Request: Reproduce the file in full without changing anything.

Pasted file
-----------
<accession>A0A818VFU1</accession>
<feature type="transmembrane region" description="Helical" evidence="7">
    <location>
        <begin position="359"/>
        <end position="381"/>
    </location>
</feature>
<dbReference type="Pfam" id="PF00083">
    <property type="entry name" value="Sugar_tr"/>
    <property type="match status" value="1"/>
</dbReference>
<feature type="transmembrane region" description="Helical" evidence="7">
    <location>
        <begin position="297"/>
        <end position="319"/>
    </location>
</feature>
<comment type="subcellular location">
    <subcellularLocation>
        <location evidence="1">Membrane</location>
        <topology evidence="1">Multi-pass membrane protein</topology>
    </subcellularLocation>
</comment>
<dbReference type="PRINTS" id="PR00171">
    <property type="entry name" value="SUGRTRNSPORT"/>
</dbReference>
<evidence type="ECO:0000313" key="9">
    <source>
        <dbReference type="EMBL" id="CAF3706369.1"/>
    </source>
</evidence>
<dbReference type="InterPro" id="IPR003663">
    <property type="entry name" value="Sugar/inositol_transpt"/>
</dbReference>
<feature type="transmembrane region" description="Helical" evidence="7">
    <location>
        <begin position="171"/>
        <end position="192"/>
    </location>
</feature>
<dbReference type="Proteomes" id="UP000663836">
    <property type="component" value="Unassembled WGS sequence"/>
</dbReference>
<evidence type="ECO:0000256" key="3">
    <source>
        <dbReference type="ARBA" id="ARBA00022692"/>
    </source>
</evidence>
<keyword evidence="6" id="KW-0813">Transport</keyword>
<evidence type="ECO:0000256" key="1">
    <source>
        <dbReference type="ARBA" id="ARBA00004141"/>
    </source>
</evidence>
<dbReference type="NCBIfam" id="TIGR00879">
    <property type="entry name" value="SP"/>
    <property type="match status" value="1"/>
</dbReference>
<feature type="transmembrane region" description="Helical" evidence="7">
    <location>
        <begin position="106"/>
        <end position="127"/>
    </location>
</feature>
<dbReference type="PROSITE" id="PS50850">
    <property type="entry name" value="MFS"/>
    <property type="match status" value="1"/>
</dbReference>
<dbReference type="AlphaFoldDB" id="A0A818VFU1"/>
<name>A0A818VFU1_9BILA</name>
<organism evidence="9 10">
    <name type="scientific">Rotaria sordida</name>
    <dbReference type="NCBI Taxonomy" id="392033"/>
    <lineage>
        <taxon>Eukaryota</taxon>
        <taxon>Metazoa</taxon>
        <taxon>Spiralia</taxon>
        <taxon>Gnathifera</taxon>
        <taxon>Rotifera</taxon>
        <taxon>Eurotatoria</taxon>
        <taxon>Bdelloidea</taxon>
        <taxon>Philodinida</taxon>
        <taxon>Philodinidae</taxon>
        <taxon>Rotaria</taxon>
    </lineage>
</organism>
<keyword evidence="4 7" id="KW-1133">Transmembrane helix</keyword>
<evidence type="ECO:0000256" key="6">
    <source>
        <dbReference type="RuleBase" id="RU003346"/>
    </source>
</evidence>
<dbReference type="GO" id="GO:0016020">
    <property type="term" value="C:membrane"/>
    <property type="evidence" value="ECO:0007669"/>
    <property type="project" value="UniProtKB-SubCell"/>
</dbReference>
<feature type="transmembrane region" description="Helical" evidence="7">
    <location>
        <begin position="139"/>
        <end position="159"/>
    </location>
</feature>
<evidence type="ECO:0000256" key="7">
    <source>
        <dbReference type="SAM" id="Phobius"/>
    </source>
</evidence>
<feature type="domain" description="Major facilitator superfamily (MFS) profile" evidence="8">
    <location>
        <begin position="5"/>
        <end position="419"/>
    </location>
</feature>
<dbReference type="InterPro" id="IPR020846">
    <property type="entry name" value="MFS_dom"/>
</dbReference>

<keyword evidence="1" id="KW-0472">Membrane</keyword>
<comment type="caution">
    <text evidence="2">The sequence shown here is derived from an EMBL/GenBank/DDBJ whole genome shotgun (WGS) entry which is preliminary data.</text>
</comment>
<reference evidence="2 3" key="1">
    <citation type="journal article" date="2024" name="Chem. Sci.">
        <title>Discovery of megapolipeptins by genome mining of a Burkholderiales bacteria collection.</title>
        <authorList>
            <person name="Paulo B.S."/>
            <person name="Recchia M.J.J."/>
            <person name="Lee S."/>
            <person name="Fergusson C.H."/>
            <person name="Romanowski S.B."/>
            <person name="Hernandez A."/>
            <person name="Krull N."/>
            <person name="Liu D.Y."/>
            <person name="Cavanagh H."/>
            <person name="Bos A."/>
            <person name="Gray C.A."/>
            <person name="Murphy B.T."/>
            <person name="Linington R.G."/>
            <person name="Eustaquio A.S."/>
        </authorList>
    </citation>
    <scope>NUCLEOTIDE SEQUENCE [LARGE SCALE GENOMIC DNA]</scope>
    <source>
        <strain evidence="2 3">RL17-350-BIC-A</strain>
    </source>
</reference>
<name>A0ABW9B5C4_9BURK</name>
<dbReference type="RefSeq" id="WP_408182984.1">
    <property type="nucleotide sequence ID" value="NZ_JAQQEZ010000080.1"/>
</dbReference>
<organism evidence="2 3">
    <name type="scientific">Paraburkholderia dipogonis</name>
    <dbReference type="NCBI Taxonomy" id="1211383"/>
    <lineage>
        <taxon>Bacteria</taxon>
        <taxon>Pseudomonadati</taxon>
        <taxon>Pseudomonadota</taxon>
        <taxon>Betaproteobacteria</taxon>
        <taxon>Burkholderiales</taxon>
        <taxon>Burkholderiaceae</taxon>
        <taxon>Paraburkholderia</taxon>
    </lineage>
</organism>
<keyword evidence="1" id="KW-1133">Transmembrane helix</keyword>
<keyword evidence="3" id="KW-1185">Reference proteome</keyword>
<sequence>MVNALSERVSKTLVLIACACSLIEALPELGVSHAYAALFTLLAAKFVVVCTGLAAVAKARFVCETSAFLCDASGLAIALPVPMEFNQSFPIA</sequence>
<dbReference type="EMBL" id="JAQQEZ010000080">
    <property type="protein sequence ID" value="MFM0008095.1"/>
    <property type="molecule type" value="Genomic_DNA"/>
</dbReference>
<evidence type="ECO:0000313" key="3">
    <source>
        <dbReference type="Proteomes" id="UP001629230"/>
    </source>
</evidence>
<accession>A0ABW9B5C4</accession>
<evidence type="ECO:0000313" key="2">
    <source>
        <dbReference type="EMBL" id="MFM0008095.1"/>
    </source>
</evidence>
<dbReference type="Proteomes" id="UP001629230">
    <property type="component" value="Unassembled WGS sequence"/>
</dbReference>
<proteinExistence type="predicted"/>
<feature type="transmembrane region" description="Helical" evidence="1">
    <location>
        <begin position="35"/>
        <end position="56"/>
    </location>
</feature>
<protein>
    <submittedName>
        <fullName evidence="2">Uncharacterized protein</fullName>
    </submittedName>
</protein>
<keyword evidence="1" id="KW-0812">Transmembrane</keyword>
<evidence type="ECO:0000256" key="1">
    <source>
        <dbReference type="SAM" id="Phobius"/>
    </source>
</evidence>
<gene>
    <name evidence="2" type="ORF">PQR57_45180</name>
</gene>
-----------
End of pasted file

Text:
<accession>A0A818VFU1</accession>
<feature type="transmembrane region" description="Helical" evidence="7">
    <location>
        <begin position="359"/>
        <end position="381"/>
    </location>
</feature>
<dbReference type="Pfam" id="PF00083">
    <property type="entry name" value="Sugar_tr"/>
    <property type="match status" value="1"/>
</dbReference>
<feature type="transmembrane region" description="Helical" evidence="7">
    <location>
        <begin position="297"/>
        <end position="319"/>
    </location>
</feature>
<comment type="subcellular location">
    <subcellularLocation>
        <location evidence="1">Membrane</location>
        <topology evidence="1">Multi-pass membrane protein</topology>
    </subcellularLocation>
</comment>
<dbReference type="PRINTS" id="PR00171">
    <property type="entry name" value="SUGRTRNSPORT"/>
</dbReference>
<evidence type="ECO:0000313" key="9">
    <source>
        <dbReference type="EMBL" id="CAF3706369.1"/>
    </source>
</evidence>
<dbReference type="InterPro" id="IPR003663">
    <property type="entry name" value="Sugar/inositol_transpt"/>
</dbReference>
<feature type="transmembrane region" description="Helical" evidence="7">
    <location>
        <begin position="171"/>
        <end position="192"/>
    </location>
</feature>
<dbReference type="Proteomes" id="UP000663836">
    <property type="component" value="Unassembled WGS sequence"/>
</dbReference>
<evidence type="ECO:0000256" key="3">
    <source>
        <dbReference type="ARBA" id="ARBA00022692"/>
    </source>
</evidence>
<keyword evidence="6" id="KW-0813">Transport</keyword>
<evidence type="ECO:0000256" key="1">
    <source>
        <dbReference type="ARBA" id="ARBA00004141"/>
    </source>
</evidence>
<dbReference type="NCBIfam" id="TIGR00879">
    <property type="entry name" value="SP"/>
    <property type="match status" value="1"/>
</dbReference>
<feature type="transmembrane region" description="Helical" evidence="7">
    <location>
        <begin position="106"/>
        <end position="127"/>
    </location>
</feature>
<dbReference type="PROSITE" id="PS50850">
    <property type="entry name" value="MFS"/>
    <property type="match status" value="1"/>
</dbReference>
<dbReference type="AlphaFoldDB" id="A0A818VFU1"/>
<name>A0A818VFU1_9BILA</name>
<organism evidence="9 10">
    <name type="scientific">Rotaria sordida</name>
    <dbReference type="NCBI Taxonomy" id="392033"/>
    <lineage>
        <taxon>Eukaryota</taxon>
        <taxon>Metazoa</taxon>
        <taxon>Spiralia</taxon>
        <taxon>Gnathifera</taxon>
        <taxon>Rotifera</taxon>
        <taxon>Eurotatoria</taxon>
        <taxon>Bdelloidea</taxon>
        <taxon>Philodinida</taxon>
        <taxon>Philodinidae</taxon>
        <taxon>Rotaria</taxon>
    </lineage>
</organism>
<keyword evidence="4 7" id="KW-1133">Transmembrane helix</keyword>
<evidence type="ECO:0000256" key="6">
    <source>
        <dbReference type="RuleBase" id="RU003346"/>
    </source>
</evidence>
<dbReference type="GO" id="GO:0016020">
    <property type="term" value="C:membrane"/>
    <property type="evidence" value="ECO:0007669"/>
    <property type="project" value="UniProtKB-SubCell"/>
</dbReference>
<feature type="transmembrane region" description="Helical" evidence="7">
    <location>
        <begin position="139"/>
        <end position="159"/>
    </location>
</feature>
<evidence type="ECO:0000256" key="7">
    <source>
        <dbReference type="SAM" id="Phobius"/>
    </source>
</evidence>
<feature type="domain" description="Major facilitator superfamily (MFS) profile" evidence="8">
    <location>
        <begin position="5"/>
        <end position="419"/>
    </location>
</feature>
<dbReference type="InterPro" id="IPR020846">
    <property type="entry name" value="MFS_dom"/>
</dbReference>

<keyword evidence="1" id="KW-0472">Membrane</keyword>
<comment type="caution">
    <text evidence="2">The sequence shown here is derived from an EMBL/GenBank/DDBJ whole genome shotgun (WGS) entry which is preliminary data.</text>
</comment>
<reference evidence="2 3" key="1">
    <citation type="journal article" date="2024" name="Chem. Sci.">
        <title>Discovery of megapolipeptins by genome mining of a Burkholderiales bacteria collection.</title>
        <authorList>
            <person name="Paulo B.S."/>
            <person name="Recchia M.J.J."/>
            <person name="Lee S."/>
            <person name="Fergusson C.H."/>
            <person name="Romanowski S.B."/>
            <person name="Hernandez A."/>
            <person name="Krull N."/>
            <person name="Liu D.Y."/>
            <person name="Cavanagh H."/>
            <person name="Bos A."/>
            <person name="Gray C.A."/>
            <person name="Murphy B.T."/>
            <person name="Linington R.G."/>
            <person name="Eustaquio A.S."/>
        </authorList>
    </citation>
    <scope>NUCLEOTIDE SEQUENCE [LARGE SCALE GENOMIC DNA]</scope>
    <source>
        <strain evidence="2 3">RL17-350-BIC-A</strain>
    </source>
</reference>
<name>A0ABW9B5C4_9BURK</name>
<dbReference type="RefSeq" id="WP_408182984.1">
    <property type="nucleotide sequence ID" value="NZ_JAQQEZ010000080.1"/>
</dbReference>
<organism evidence="2 3">
    <name type="scientific">Paraburkholderia dipogonis</name>
    <dbReference type="NCBI Taxonomy" id="1211383"/>
    <lineage>
        <taxon>Bacteria</taxon>
        <taxon>Pseudomonadati</taxon>
        <taxon>Pseudomonadota</taxon>
        <taxon>Betaproteobacteria</taxon>
        <taxon>Burkholderiales</taxon>
        <taxon>Burkholderiaceae</taxon>
        <taxon>Paraburkholderia</taxon>
    </lineage>
</organism>
<keyword evidence="1" id="KW-1133">Transmembrane helix</keyword>
<keyword evidence="3" id="KW-1185">Reference proteome</keyword>
<sequence>MVNALSERVSKTLVLIACACSLIEALPELGVSHAYAALFTLLAAKFVVVCTGLAAVAKARFVCETSAFLCDASGLAIALPVPMEFNQSFPIA</sequence>
<dbReference type="EMBL" id="JAQQEZ010000080">
    <property type="protein sequence ID" value="MFM0008095.1"/>
    <property type="molecule type" value="Genomic_DNA"/>
</dbReference>
<evidence type="ECO:0000313" key="3">
    <source>
        <dbReference type="Proteomes" id="UP001629230"/>
    </source>
</evidence>
<accession>A0ABW9B5C4</accession>
<evidence type="ECO:0000313" key="2">
    <source>
        <dbReference type="EMBL" id="MFM0008095.1"/>
    </source>
</evidence>
<dbReference type="Proteomes" id="UP001629230">
    <property type="component" value="Unassembled WGS sequence"/>
</dbReference>
<proteinExistence type="predicted"/>
<feature type="transmembrane region" description="Helical" evidence="1">
    <location>
        <begin position="35"/>
        <end position="56"/>
    </location>
</feature>
<protein>
    <submittedName>
        <fullName evidence="2">Uncharacterized protein</fullName>
    </submittedName>
</protein>
<keyword evidence="1" id="KW-0812">Transmembrane</keyword>
<evidence type="ECO:0000256" key="1">
    <source>
        <dbReference type="SAM" id="Phobius"/>
    </source>
</evidence>
<gene>
    <name evidence="2" type="ORF">PQR57_45180</name>
</gene>